[19:05:16] CARROLL: And Erin, just within the past few moments, Trump telling the crowd here that he will win the state of Pennsylvania, despite polls showing him trailing behind Hillary Clinton here. The issue is that Trump always points to the large crowds that he draws at rallies like this one. But there is a great deal of concern Erin that he keeps drawing the same type of voter if you will, at many of these rallies. And while Trump has said that he would be happy with himself win, lose or draw. It should also be pointed out Erin that he's said multiple times that if he goes through this entire effort and does not win in the end, he says it would have been a big waste of time and money -- Erin.

BURNETT: All right. Thank you very much, Jason.

And Jeff Zeleny is covering the Clinton campaign today in Washington. And Jeff, you know, Donald Trump has been hammering Clinton on another WikiLeaks controversy. And this one really very dicey. Hacked e-mail from top Clinton aide Huma Abedin to the campaign chairman John Podesta. And in this e-mail, Trump says it shows pay for play. And it does seem to do so. When you look at it, what do you see?

JEFF ZELENY, CNN SENIOR WHITE HOUSE CORRESPONDENT: Well Erin, this e- mail certainly jumped out. It was from 2015 about a meeting in Morocco. It was about an exchange whether Secretary Clinton would attend a Clinton Global Initiative Summit in Morocco but a month after announcing her presidential bid. Some of her advisors thought this was a terrible idea. But these e-mails suggested her appearance was connected to a $12 million pledge contribution to the Clinton Foundation from the king of Morocco.

Now this is what her top aide Huma Abedin said in the e-mail. Let's take a look at this. It says, "The condition upon which the Moroccans agreed to host the meeting was her participation. If HRC was not part of it, meeting was a non-starter. It will break a lot of China now to back out now. She created this mess and she knows it."

So, Erin, in the end, Clinton did not go to that meeting in Morocco. She was no longer secretary of state and aides said, there was no pay for play. And there was also no contribution. But this and other e- mails continued to raise questions and provide new fodder for Donald Trump and all of her critics out there who still wonder about the foundation. So, we don't have the full context of this necessarily because these e-mails are being released bit by bit here. But certainly eyebrow raising for this $12 million Moroccan deal.

BURNETT: Certainly eyebrow raising as you said. She did not go but Bill Clinton and Chelsea Clinton did attend that event in Morocco.

OUTFRONT now, Donald Trump's campaign manager Kellyanne Conway. And Kellyanne, thanks very much for being with us tonight. I wanted to start by asking you about that Republican interest group ad. I don't know how early you were plugged in if you heard us play but it called on New Hampshire voters to reelect their GOP senator as a check and balance for the White House. And sort of the clear implication was that the White House could go to Hillary Clinton. So what, just to keep the Senate GOP. What is your response to that coming from your own party?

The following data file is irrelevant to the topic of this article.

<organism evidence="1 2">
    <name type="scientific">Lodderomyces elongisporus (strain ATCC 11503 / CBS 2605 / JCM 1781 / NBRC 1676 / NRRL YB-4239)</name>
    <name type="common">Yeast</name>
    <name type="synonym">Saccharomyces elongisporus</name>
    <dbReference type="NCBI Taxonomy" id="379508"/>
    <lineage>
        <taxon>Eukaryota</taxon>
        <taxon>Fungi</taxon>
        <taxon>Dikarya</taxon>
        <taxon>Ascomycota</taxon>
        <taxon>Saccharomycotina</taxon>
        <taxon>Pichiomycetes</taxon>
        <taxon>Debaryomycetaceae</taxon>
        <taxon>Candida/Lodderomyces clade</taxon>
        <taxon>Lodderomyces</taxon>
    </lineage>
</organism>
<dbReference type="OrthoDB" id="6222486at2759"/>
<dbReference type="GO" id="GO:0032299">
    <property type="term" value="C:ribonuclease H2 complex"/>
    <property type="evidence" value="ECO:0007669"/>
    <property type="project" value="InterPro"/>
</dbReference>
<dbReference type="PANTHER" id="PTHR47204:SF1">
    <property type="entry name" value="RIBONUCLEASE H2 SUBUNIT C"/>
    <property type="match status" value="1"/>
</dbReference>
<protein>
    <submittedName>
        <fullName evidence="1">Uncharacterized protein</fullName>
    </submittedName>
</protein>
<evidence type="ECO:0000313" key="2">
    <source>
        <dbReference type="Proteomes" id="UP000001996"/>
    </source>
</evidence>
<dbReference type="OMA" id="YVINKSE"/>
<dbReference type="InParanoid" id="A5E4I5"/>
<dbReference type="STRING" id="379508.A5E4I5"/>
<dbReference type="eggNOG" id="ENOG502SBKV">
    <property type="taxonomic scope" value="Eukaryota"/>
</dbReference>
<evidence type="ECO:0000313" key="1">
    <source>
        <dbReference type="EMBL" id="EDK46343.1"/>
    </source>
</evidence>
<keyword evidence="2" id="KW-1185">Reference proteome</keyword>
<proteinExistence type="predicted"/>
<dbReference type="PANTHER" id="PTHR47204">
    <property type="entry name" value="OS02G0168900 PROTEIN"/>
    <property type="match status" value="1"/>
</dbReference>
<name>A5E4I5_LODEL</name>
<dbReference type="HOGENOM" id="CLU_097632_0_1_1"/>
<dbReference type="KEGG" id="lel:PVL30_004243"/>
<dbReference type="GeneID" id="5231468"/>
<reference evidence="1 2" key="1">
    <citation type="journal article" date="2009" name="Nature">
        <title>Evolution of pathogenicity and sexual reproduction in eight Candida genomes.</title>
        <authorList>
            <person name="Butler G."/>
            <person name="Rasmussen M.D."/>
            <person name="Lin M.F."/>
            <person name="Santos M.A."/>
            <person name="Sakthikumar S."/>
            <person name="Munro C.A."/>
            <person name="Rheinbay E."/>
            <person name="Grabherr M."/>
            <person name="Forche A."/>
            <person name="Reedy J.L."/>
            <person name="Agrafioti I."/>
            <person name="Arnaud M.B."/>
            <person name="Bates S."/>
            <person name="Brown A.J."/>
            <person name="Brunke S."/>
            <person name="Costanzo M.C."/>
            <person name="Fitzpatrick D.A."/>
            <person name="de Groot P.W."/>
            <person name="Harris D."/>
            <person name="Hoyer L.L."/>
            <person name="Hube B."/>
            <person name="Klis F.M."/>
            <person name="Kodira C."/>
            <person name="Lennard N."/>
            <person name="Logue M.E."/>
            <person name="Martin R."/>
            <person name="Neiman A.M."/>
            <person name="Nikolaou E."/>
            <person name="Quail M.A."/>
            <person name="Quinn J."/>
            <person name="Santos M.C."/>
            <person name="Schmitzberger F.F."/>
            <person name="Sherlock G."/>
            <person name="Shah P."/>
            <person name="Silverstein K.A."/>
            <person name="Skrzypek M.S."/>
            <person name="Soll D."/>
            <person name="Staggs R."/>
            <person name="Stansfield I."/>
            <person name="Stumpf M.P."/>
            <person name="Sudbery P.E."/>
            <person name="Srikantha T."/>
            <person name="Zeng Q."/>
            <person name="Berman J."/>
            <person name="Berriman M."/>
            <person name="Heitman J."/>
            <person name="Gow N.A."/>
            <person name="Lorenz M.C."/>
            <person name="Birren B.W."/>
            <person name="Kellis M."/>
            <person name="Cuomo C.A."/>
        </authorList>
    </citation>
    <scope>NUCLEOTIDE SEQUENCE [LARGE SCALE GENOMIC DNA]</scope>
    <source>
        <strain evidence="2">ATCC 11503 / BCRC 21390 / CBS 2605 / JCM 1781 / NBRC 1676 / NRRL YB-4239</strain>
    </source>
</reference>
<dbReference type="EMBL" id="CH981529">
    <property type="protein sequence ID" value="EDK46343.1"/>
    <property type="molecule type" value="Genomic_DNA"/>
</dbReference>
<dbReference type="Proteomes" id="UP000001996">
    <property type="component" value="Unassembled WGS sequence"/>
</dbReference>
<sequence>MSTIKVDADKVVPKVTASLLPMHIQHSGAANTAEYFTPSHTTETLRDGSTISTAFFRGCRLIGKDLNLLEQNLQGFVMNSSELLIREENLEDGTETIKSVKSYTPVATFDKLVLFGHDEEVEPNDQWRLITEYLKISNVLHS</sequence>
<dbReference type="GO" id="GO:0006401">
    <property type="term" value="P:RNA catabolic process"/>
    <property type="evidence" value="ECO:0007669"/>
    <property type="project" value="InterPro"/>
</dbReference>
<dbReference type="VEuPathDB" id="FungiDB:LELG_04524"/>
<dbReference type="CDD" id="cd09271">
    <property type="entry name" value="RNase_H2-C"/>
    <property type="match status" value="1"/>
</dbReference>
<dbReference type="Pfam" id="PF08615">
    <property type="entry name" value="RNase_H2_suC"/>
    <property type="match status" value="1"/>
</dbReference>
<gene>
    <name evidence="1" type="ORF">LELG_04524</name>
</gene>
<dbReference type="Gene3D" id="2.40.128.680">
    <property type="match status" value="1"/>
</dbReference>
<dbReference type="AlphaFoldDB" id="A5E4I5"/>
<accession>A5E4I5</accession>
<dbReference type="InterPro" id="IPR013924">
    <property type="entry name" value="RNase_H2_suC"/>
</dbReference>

KELLYANNE CONWAY, DONALD TRUMP CAMPAIGN MANAGER: It is a little disappointing. And we feel like running on a ticket with Senator Ayotte is a strongest possible way of accomplishing what many voters want, which is taking the country in a new and different direction. And how different would that be? We already have divided government and look what's happening Erin, people are not satisfied with that. I think that has really propelled the Donald Trump candidacy from the beginning. A true outsider who says, I can credibly and legitimately come inside and change things but he needs a Republican House and Senate to make that happen.

I would also note that in states like Indiana, Missouri, I mean, the Trump/Pence ticket is running ahead of the down ballot candidate for Senate and governor. And so, you know, in New Hampshire, some new polling that we just show today shows Kelly Ayotte up a few and Donald Trump down a few. But the fact is that Governor Pence is in New Hampshire all today campaigning on behalf of the ticket.

And I know he's been in touch as Senator Ayotte as well. So, I get why some interest groups want do this but from our perspective in the Trump campaign, we want a Republican House and Republican Senate so that we don't have the kind of divided government that you see that gets absolutely nothing done.

BURNETT: So, Kellyanne, you are a very experience -- you just referenced, you know, the polls of the states. You know, your Twitter handle was Kellyanne polls. This is what you do. This week we got several polls. And this is a national level I'm referring to right now. Seven points for Clinton ahead for Quinnipiac. Nine from Bloomberg. Six from FOX News. Nine from CBS. Do your internal polls suggest that all of these polls are wrong?